The Sky is a Color of Blue Like No Other

a repost by Ethel Mortenson Davis

He said,

“Exceptional people
came from there,
people that did extraordinary
things with their lives
and did amazing things
in the world.”

That place is
in the high desert mountains
where there is a crisscrossing
of invisible lines.

“Our ancients said,

‘This is the center of the earth,
where creation started,
where you and I became,”

a no-nothing place
of mud and rock
and pinion trees,
where the sky is a color
of blue . . .

like no other
in the whole universe.

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Filed under Ethel Mortenson Davis, poems, Poetry, Uncategorized

Light

by Ethel Mortenson Davis

Stepping
from flat Texas
with wind-driven snow
into New Mexico
surprised us.

Suddenly
the earth changed plans
and rocked us
with red-browns and pinion greens,
flooding the cornea
of our eyes
with brightness.

Kneeling before us
you appeared.

We ran to embrace
your holy prostration.

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Wind

by Ethel Mortenson Davis

wind

Wind

She is the freest
of all women,
the wind.

The sound she plays
through the pinion trees
is a loud, sweeping sound,
like a great, spiny broom
cleaning away from the earth
things unnecessary.

Invisible,
yet she stirs the winter skies
to bring deep canyon snows today ̶
and then tomorrow
life-giving thunderstorms.

She makes us ask,
what is necessary?
What do we need
on our temporary trek
across the earth? Our suitcase in hand?
What is it we really want?

Only life from the wind.

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Filed under Art, Art by Ethel Mortenson Davis, Ethel Mortenson Davis, poems, Poetry

In the Unsettled Land of Dreams

All Things That Matter Press has sent me the first edit of my new novel, In the Unsettled Land of Dreams.  I am working hard on the edit now, but it is slow.  One of the surprises is how long it is going to be in print.  I guess this is going to be one of the more significant works I produce in my lifetime, although I always am wracked by doubt about my longer works.

I thought I’d celebrate, though, by posting the first sonnet and paragraph in the novel.  Each chapter is prefaced by a sonnet and followed by text.  The book starts in Mingo Swamp in Missouri’s boot-heel country.  Joshua, a major character in the novel, is faced with one of several decisions that he will face on a day that promises to change his life forever.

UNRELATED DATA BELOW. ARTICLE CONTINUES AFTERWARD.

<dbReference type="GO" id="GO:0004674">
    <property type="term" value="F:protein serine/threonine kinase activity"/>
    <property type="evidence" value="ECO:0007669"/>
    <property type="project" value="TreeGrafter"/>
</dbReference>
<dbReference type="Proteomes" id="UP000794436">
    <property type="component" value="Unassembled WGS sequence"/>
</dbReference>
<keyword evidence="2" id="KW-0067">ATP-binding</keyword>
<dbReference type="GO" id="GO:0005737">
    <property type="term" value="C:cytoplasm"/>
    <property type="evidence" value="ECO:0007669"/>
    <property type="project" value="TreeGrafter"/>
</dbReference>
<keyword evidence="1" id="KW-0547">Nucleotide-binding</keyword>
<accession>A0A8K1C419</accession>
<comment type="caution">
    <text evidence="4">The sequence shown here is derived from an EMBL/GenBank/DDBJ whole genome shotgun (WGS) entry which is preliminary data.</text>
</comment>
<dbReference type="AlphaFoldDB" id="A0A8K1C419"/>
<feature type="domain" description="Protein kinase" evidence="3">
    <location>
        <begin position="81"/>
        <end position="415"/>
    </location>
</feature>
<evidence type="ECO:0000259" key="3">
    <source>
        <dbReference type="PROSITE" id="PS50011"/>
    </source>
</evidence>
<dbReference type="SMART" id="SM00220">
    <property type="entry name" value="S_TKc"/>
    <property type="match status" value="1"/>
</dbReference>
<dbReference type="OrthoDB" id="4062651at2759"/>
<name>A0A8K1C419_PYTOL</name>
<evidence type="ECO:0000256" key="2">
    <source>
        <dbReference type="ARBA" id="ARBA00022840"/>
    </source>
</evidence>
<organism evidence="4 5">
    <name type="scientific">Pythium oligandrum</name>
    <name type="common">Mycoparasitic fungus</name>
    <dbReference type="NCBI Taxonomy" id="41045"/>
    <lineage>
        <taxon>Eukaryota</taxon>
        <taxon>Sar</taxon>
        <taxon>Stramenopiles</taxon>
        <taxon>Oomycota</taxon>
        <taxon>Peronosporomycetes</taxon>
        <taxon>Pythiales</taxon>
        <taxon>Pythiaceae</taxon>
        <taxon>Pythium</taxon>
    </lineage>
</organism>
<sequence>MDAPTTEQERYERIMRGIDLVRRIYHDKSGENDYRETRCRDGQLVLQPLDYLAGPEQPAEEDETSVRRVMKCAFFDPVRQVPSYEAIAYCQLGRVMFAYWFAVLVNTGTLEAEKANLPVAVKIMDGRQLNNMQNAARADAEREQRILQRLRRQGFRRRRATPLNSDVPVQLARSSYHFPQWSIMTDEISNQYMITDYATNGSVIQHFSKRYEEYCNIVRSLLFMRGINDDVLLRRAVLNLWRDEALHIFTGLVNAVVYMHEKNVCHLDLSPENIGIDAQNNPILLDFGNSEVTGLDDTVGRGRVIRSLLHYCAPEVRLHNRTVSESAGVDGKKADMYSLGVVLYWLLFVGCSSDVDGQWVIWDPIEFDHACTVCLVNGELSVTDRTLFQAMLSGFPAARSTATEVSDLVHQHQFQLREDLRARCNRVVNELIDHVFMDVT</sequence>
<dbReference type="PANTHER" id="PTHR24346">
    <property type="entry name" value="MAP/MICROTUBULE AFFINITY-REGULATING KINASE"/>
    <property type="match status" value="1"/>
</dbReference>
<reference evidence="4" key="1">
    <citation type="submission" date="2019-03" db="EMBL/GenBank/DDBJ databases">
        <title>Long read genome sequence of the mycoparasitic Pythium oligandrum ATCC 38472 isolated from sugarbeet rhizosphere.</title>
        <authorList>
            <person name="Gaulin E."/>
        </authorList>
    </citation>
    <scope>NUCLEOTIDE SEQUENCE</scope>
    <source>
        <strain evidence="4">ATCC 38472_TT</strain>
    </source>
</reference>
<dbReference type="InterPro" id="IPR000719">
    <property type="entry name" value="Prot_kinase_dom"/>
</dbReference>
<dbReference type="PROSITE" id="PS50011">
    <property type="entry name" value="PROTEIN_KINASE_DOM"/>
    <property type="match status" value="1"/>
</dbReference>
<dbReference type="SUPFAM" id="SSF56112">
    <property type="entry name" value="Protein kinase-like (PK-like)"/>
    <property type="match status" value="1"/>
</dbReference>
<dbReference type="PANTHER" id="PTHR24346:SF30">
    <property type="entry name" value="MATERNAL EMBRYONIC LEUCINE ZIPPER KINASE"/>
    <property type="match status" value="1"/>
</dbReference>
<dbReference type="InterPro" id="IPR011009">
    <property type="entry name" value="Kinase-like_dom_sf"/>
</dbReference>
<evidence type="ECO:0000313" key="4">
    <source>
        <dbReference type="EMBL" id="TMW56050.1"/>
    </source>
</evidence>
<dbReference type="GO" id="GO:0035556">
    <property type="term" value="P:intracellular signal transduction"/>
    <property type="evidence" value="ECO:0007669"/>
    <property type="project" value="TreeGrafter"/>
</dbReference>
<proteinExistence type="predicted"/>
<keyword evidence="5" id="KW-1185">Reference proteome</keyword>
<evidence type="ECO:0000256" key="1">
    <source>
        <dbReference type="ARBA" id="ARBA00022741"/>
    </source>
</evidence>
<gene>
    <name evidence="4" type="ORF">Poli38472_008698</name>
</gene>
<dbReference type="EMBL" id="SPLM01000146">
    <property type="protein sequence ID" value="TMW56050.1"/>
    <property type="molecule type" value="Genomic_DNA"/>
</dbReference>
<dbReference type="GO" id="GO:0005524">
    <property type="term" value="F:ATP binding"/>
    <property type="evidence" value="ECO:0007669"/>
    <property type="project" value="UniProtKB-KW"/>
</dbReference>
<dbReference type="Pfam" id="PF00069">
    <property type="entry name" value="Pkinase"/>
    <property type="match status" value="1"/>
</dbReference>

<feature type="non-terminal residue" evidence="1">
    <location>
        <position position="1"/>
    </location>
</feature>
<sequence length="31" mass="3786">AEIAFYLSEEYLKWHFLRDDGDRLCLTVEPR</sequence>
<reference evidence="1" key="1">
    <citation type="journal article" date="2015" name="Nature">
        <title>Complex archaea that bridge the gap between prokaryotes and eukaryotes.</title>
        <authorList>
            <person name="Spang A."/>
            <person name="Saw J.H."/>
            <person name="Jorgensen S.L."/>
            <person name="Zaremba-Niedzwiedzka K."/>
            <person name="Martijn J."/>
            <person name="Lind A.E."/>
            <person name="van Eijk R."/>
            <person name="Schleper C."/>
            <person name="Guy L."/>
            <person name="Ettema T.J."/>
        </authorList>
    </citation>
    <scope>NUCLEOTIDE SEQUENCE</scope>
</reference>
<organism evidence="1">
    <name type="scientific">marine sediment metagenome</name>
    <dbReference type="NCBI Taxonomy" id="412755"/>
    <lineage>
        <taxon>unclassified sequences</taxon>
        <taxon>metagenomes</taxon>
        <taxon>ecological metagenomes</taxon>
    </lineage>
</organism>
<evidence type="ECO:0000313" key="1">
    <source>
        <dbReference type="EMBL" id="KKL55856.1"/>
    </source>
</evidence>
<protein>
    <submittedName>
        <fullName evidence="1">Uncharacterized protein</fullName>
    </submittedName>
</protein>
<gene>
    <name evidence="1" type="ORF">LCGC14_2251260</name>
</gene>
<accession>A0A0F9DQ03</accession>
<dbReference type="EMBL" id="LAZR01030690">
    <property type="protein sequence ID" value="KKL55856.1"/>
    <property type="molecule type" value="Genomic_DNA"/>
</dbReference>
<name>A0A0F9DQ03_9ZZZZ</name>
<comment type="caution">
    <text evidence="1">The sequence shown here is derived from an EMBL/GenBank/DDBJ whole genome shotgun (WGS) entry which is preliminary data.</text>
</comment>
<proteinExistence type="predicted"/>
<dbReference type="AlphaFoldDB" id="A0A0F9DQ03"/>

Inflamed Imagining

A Spenserian Sonnet

Inside the swamp beside a cypress tree
(White herons in the water, bullfrog croaks
A symphony as dusk, as stealthily
As cat’s feet stalking small, shy birds, evokes
The coming night) the Preacher slowly stokes
The fire blazed in his heart and starts to sing
Songs powerful enough to loosen yokes
White masters forged through endless menacing.

The words he used burned deep; he felt their sting
And saw his spirit fire alive in eyes
Awake to dreams, inflamed imagining
Of days spent free beneath glad years of skies.

The darkness deepened underneath the tree.
He’d preach, he thought, then, later on, they’d flee.

Joshua did not want to go with his mother when she came down from Master Bulrush’s big house after dark where she was the Mistresses’ servant. He had gone through another miserable day. His stubbornness, born out of unfocused resentment, was always getting him into trouble. He couldn’t seem to want to protect himself.

The Overseer, an aging black man called Silver Coats who had terrorized Bulrush plantation slaves for years, had struck out with his whip and cut a shirt already threadbare twice that day. The last time the whip’s cord had cut him, leaving a long, red whelp crusted with blood on his skin. The deep, painful cuts were made on purpose. The Overseer was an expert at how deep his whip bit flesh.

Joshua, small for his age, mostly didn’t cry when the big black man, gray haired, light skinned, with a mean streak and perpetually snarling face, whipped him. He was fourteen years old and had long ago decided he was not going to cry every time the Overseer, or Master, brought out one of the whips hung in a small lean-to shed attached to the plantation’s red barn.

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Filed under poems, Poetry, Thomas Davis

Goldleaf

poem and photograph by Ethel Mortenson Davis

Stopped
to look
at the Byzantine light
coming out of the morning sky ̶
goldleaf
burnishing the edges,
turning the deep mountains
violet.

Take my hand
before we become
common!

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From Ancient Way in New Mexico

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photo by Ethel Mortenson Davis from where we stayed during our New Mexico trip.

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Anishinabe Warrior

Ethel Mortenson Davis’s drawing is the perfect artwork for the cover of the epic:

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Filed under Art, Art by Ethel Mortenson Davis, Ethel Mortenson Davis, Published Books